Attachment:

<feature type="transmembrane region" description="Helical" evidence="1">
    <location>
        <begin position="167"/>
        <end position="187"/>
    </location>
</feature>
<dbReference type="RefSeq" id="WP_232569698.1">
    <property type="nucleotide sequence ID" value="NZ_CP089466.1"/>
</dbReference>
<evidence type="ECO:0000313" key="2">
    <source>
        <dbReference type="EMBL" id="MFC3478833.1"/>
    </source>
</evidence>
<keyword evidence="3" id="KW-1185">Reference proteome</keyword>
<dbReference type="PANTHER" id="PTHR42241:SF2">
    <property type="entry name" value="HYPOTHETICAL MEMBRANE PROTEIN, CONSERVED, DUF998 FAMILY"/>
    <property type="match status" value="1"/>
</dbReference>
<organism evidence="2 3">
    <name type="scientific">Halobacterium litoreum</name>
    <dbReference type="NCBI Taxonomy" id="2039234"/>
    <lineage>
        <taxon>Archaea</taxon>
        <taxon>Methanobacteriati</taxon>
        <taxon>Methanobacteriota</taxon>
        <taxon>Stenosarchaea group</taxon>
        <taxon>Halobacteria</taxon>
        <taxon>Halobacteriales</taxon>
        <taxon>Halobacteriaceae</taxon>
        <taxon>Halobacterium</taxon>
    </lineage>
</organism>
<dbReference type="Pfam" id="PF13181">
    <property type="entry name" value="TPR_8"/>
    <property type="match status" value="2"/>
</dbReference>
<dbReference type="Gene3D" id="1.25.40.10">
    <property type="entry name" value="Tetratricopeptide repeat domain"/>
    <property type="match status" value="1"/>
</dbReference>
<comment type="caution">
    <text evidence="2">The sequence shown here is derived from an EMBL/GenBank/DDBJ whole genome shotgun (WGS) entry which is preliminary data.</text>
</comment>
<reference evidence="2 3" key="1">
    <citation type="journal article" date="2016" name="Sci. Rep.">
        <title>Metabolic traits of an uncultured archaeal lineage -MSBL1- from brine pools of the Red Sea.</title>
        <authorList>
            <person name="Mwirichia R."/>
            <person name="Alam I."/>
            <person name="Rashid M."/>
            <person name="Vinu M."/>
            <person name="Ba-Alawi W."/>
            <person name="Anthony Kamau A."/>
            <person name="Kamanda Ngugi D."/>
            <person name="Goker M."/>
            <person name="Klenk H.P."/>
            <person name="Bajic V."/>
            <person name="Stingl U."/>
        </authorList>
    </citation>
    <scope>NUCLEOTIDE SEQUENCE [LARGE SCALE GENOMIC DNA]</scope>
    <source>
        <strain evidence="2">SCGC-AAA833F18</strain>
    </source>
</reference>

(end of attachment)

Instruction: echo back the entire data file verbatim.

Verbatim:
<feature type="transmembrane region" description="Helical" evidence="1">
    <location>
        <begin position="167"/>
        <end position="187"/>
    </location>
</feature>
<dbReference type="RefSeq" id="WP_232569698.1">
    <property type="nucleotide sequence ID" value="NZ_CP089466.1"/>
</dbReference>
<evidence type="ECO:0000313" key="2">
    <source>
        <dbReference type="EMBL" id="MFC3478833.1"/>
    </source>
</evidence>
<keyword evidence="3" id="KW-1185">Reference proteome</keyword>
<dbReference type="PANTHER" id="PTHR42241:SF2">
    <property type="entry name" value="HYPOTHETICAL MEMBRANE PROTEIN, CONSERVED, DUF998 FAMILY"/>
    <property type="match status" value="1"/>
</dbReference>
<organism evidence="2 3">
    <name type="scientific">Halobacterium litoreum</name>
    <dbReference type="NCBI Taxonomy" id="2039234"/>
    <lineage>
        <taxon>Archaea</taxon>
        <taxon>Methanobacteriati</taxon>
        <taxon>Methanobacteriota</taxon>
        <taxon>Stenosarchaea group</taxon>
        <taxon>Halobacteria</taxon>
        <taxon>Halobacteriales</taxon>
        <taxon>Halobacteriaceae</taxon>
        <taxon>Halobacterium</taxon>
    </lineage>
</organism>
<dbReference type="Pfam" id="PF13181">
    <property type="entry name" value="TPR_8"/>
    <property type="match status" value="2"/>
</dbReference>
<dbReference type="Gene3D" id="1.25.40.10">
    <property type="entry name" value="Tetratricopeptide repeat domain"/>
    <property type="match status" value="1"/>
</dbReference>
<comment type="caution">
    <text evidence="2">The sequence shown here is derived from an EMBL/GenBank/DDBJ whole genome shotgun (WGS) entry which is preliminary data.</text>
</comment>
<reference evidence="2 3" key="1">
    <citation type="journal article" date="2016" name="Sci. Rep.">
        <title>Metabolic traits of an uncultured archaeal lineage -MSBL1- from brine pools of the Red Sea.</title>
        <authorList>
            <person name="Mwirichia R."/>
            <person name="Alam I."/>
            <person name="Rashid M."/>
            <person name="Vinu M."/>
            <person name="Ba-Alawi W."/>
            <person name="Anthony Kamau A."/>
            <person name="Kamanda Ngugi D."/>
            <person name="Goker M."/>
            <person name="Klenk H.P."/>
            <person name="Bajic V."/>
            <person name="Stingl U."/>
        </authorList>
    </citation>
    <scope>NUCLEOTIDE SEQUENCE [LARGE SCALE GENOMIC DNA]</scope>
    <source>
        <strain evidence="2">SCGC-AAA833F18</strain>
    </source>
</reference>